The Anatomy of Hair: Structure, Types, and Growth Cycles

Written by: Brilliant Staff

Fact checked by: Melissa Mitri, MS, RD

human hair growth cycle

Hair plays a significant role in our appearance, self-esteem, and overall well-being. Understanding hair growth and the science behind healthy hair growth can help us care for and maintain it better. 

This comprehensive article will delve into the hair's anatomy, types, textures, and growth cycles, along with some crucial factors affecting hair health.

A Closer Look at Hair's Composition and Structure

Hair Structure Overview

Our hair is composed of a protein called keratin, and it grows from the hair follicle located under the skin's surface. The hair follicle is crucial for healthy hair growth and receives nutrients through tiny blood vessels — each hair strand has its life cycle that is characterized by growth, rest, and shedding.

From Follicle to Shaft: A Comprehensive Breakdown

The story of hair starts beneath the skin, in a tiny organ called the hair follicle. Each follicle contains a bulb, where nutrients are received, and new cells are generated to create hair.

The root or lower part of the hair comprises protein cells wrapped within a strong protective tube of tissues known as the lower follicle or hair canal. The upper part of the hair exposed along your scalp is the hair shaft, which consists of dead cells and protein.

The hair shaft itself is divided into the following three layers:

  • Medulla: The innermost layer, which may be absent in fine or thin hair.
  • Cortex: The middle layer, comprising elongated cells and pigments, gives your hair its color.
  • Cuticle: The outermost layer, a protective layer of overlapping cells, gives hair shine and determines how manageable it can be.

Understanding Hair Types and Textures

Human hair varies dramatically, and it can be thick, thin, straight, wavy, curly, or coily. Different hair typing systems provide ways to understand the variety of hair characteristics. Below, we explore two prominent systems.

The Andre Walker Hair Typing System

Andre Walker, Oprah's hairstylist, created a hair typing system that's widely used today. It categorizes hair into four types, with subcategories describing the degree of curl.

  • Type 1 - Straight: This type is typically shiny and oily due to the lack of curls or waves, which allows natural oils to travel from the scalp down the hair shaft. Subcategories within Type 1 include fine (1A), medium (1B), and coarse (1C) hair.
  • Type 2 - Wavy: This hair type has a natural wave, with type 2C being the thickest and having a propensity towards frizz. Subcategories within Type 2 include 2A, 2B, and 2C, with increasing degrees of wave definition.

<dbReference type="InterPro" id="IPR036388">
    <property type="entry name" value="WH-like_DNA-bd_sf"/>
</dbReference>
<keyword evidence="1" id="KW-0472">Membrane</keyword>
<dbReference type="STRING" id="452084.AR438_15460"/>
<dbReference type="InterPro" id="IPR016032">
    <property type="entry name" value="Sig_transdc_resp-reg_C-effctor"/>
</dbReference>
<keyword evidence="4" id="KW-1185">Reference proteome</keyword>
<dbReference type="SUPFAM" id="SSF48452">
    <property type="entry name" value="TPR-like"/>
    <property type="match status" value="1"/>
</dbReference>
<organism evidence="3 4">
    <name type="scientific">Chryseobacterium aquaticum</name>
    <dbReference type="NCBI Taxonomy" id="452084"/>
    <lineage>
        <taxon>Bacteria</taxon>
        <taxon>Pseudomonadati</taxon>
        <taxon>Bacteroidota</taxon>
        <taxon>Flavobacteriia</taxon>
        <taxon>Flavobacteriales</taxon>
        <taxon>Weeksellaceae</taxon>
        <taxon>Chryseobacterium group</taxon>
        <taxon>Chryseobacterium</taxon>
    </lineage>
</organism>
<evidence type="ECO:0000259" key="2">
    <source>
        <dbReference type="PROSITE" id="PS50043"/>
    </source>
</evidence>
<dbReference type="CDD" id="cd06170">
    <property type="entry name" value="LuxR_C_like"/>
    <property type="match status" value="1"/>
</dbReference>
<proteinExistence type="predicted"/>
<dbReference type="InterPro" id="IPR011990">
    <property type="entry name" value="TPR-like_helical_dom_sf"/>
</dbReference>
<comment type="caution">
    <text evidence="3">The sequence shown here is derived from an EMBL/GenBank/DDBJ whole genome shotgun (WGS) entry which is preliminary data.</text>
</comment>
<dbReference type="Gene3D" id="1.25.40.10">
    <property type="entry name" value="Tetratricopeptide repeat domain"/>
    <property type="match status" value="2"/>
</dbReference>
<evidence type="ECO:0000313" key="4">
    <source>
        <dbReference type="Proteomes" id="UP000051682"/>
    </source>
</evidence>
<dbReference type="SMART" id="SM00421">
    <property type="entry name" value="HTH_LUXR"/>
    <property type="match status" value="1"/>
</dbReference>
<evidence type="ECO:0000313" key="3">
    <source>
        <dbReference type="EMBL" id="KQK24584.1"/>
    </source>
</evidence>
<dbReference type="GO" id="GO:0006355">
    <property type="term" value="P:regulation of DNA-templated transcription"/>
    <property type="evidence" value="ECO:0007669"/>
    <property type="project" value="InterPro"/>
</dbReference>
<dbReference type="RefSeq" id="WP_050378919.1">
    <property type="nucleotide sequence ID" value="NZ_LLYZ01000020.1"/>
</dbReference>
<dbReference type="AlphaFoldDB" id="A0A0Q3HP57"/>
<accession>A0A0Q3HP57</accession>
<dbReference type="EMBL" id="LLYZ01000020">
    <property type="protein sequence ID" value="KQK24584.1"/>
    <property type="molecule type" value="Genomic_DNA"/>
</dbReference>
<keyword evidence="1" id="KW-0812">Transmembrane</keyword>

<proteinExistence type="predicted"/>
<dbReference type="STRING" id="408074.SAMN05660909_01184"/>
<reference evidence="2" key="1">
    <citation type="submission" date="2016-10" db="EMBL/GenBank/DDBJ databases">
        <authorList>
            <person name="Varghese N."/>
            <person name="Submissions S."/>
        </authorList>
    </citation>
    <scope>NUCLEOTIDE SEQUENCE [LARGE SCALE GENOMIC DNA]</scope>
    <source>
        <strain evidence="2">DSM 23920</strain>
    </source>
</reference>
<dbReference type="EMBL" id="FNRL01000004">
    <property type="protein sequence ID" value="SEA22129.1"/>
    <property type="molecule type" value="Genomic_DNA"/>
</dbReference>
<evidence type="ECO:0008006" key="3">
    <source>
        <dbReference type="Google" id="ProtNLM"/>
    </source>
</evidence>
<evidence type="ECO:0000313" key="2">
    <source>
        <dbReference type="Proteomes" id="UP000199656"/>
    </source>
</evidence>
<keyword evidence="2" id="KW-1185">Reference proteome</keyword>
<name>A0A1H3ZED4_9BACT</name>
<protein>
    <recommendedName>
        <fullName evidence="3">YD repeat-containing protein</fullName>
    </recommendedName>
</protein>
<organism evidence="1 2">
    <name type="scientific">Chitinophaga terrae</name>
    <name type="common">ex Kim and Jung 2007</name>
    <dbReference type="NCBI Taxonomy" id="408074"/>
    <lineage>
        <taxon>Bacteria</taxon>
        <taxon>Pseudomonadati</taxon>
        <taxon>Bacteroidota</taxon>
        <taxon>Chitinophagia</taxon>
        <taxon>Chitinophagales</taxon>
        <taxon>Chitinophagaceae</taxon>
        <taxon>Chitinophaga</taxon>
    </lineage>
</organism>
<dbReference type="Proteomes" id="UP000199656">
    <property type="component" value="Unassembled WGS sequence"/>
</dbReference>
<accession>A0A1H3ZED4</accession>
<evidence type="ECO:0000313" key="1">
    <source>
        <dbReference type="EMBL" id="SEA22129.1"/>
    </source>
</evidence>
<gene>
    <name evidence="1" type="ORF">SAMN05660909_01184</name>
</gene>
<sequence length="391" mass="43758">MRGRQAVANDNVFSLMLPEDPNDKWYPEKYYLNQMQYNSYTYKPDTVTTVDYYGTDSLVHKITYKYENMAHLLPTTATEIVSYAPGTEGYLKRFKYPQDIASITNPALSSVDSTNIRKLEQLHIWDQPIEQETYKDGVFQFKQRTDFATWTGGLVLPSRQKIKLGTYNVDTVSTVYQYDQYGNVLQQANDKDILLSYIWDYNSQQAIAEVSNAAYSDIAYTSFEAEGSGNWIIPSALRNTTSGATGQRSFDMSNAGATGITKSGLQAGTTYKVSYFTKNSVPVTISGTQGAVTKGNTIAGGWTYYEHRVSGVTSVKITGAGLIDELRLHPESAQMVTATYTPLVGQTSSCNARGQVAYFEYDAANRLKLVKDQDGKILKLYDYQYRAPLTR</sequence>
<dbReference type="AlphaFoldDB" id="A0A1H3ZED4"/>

• Type 3 - Curly: This hair type is often voluminous and climate-dependent and can be especially frizzy in damp conditions. Subcategories within Type 3 include 3A, 3B, and 3C, with increasing curl tightness and texture.
  • Type 4 - Coily: This type is tightly coiled and delicate and often experiences shrinkage, making it appear shorter. Subcategories within Type 4 include 4A, 4B, and 4C, with increasing degrees of coil definition and fragility.

The LOIS Hair Typing System

The LOIS hair typing system is another popular method that considers hair strand thickness, texture, and curl pattern. The system determines hair type using alphabetic categories L, O, I, and S, based on the shape your strand takes when you hold it against a white background.

  • L: If your hair forms the shape of an uppercase "L," you have angular or wavy hair.
  • O: If it forms a circular "O" shape, you have tightly coiled or curly hair.
  • I: If your hair is straight, like a lowercase "i," you have straight hair.
  • S: If your hair forms the shape of an uppercase "S," you have loose or spiraled curls.

The Hair Growth Cycle and Its Phases

Interestingly, your hair doesn't grow all at the same time. Each hair follicle cycles independently, moving through the following three key phases:

  • Anagen Phase (Growth Phase): Cells divide rapidly, creating new hair growth. This phase can last between two to seven years, with average hair growing at about six inches per year.
  • Catagen Phase (Transition Phase): A short phase lasting around ten days, where the hair follicle shrinks and growth stops.
  • Telogen Phase (Resting Phase): The final stage, lasting around three months, concludes with the hair falling out. Following the shedding, the follicle becomes active again, and new hair starts to grow.

On average, you shed 50 to 100 hairs per day. Don't worry, though — different hairs are at diverse growth cycle stages.

Factors Affecting the Hair Growth Cycle

Several factors influence your hair's growth cycle, such as genetics, age, health, hormones, and stress. While genetic factors may primarily dictate an individual's average hair growth rate, both internal and external factors can impact the hair's growth cycle.

One study noted that a nutritious diet rich in omega-3 fatty acids, biotin, vitamins A, C, D, and E, zinc, and iron supports overall hair health and growth. Scalp care, including gentle cleansing and lower heat styling, can also foster a healthier environment for hair growth.


Understanding our hair from the inside out helps us care for it more compassionately. Appreciating the intricate structure, the diversity of types and textures, and the fascinating growth cycle empowers us to make informed decisions for nurturing and maintaining our hair.

This article provides general information based on scientific and medical understanding and is not intended to replace personalized advice from a hair specialist and healthcare practitioner. We do not make definitive health claims or promote specific products, ensuring alignment with  FTC and FDA guidelines.